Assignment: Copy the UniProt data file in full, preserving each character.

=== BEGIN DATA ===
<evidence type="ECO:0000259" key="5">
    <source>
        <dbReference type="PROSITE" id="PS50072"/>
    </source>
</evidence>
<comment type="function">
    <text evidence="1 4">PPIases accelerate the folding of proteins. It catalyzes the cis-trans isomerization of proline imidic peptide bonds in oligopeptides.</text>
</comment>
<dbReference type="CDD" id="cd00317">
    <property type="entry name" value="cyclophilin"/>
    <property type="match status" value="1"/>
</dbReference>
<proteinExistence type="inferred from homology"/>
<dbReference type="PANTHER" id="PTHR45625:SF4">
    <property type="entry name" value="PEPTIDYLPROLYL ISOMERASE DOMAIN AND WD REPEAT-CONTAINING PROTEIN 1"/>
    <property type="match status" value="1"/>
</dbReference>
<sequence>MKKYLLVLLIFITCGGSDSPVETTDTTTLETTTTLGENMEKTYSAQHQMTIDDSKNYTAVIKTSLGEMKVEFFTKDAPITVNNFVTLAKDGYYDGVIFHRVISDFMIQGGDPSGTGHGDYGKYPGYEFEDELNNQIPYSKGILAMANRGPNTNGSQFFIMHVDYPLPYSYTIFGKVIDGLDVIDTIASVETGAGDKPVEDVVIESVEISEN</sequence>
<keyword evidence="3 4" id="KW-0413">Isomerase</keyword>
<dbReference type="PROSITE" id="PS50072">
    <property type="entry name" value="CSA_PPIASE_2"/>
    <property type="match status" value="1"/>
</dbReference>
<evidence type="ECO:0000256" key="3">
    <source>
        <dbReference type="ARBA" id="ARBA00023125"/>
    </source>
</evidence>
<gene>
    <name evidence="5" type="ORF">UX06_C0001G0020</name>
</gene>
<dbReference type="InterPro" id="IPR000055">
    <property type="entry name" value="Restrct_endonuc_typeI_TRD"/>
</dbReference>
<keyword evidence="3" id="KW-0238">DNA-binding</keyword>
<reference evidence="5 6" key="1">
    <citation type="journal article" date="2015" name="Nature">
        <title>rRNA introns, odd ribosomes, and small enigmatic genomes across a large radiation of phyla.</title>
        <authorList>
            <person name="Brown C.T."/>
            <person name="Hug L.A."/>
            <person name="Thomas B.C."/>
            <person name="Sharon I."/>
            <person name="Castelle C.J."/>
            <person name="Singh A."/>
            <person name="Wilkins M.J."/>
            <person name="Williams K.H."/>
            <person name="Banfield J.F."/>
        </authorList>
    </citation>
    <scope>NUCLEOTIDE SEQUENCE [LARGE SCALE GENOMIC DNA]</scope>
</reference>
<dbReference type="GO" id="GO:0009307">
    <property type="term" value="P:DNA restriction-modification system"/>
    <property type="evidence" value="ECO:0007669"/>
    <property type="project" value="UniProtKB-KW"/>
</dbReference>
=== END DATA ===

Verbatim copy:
<evidence type="ECO:0000259" key="5">
    <source>
        <dbReference type="PROSITE" id="PS50072"/>
    </source>
</evidence>
<comment type="function">
    <text evidence="1 4">PPIases accelerate the folding of proteins. It catalyzes the cis-trans isomerization of proline imidic peptide bonds in oligopeptides.</text>
</comment>
<dbReference type="CDD" id="cd00317">
    <property type="entry name" value="cyclophilin"/>
    <property type="match status" value="1"/>
</dbReference>
<proteinExistence type="inferred from homology"/>
<dbReference type="PANTHER" id="PTHR45625:SF4">
    <property type="entry name" value="PEPTIDYLPROLYL ISOMERASE DOMAIN AND WD REPEAT-CONTAINING PROTEIN 1"/>
    <property type="match status" value="1"/>
</dbReference>
<sequence>MKKYLLVLLIFITCGGSDSPVETTDTTTLETTTTLGENMEKTYSAQHQMTIDDSKNYTAVIKTSLGEMKVEFFTKDAPITVNNFVTLAKDGYYDGVIFHRVISDFMIQGGDPSGTGHGDYGKYPGYEFEDELNNQIPYSKGILAMANRGPNTNGSQFFIMHVDYPLPYSYTIFGKVIDGLDVIDTIASVETGAGDKPVEDVVIESVEISEN</sequence>
<keyword evidence="3 4" id="KW-0413">Isomerase</keyword>
<dbReference type="PROSITE" id="PS50072">
    <property type="entry name" value="CSA_PPIASE_2"/>
    <property type="match status" value="1"/>
</dbReference>
<evidence type="ECO:0000256" key="3">
    <source>
        <dbReference type="ARBA" id="ARBA00023125"/>
    </source>
</evidence>
<gene>
    <name evidence="5" type="ORF">UX06_C0001G0020</name>
</gene>
<dbReference type="InterPro" id="IPR000055">
    <property type="entry name" value="Restrct_endonuc_typeI_TRD"/>
</dbReference>
<keyword evidence="3" id="KW-0238">DNA-binding</keyword>
<reference evidence="5 6" key="1">
    <citation type="journal article" date="2015" name="Nature">
        <title>rRNA introns, odd ribosomes, and small enigmatic genomes across a large radiation of phyla.</title>
        <authorList>
            <person name="Brown C.T."/>
            <person name="Hug L.A."/>
            <person name="Thomas B.C."/>
            <person name="Sharon I."/>
            <person name="Castelle C.J."/>
            <person name="Singh A."/>
            <person name="Wilkins M.J."/>
            <person name="Williams K.H."/>
            <person name="Banfield J.F."/>
        </authorList>
    </citation>
    <scope>NUCLEOTIDE SEQUENCE [LARGE SCALE GENOMIC DNA]</scope>
</reference>
<dbReference type="GO" id="GO:0009307">
    <property type="term" value="P:DNA restriction-modification system"/>
    <property type="evidence" value="ECO:0007669"/>
    <property type="project" value="UniProtKB-KW"/>
</dbReference>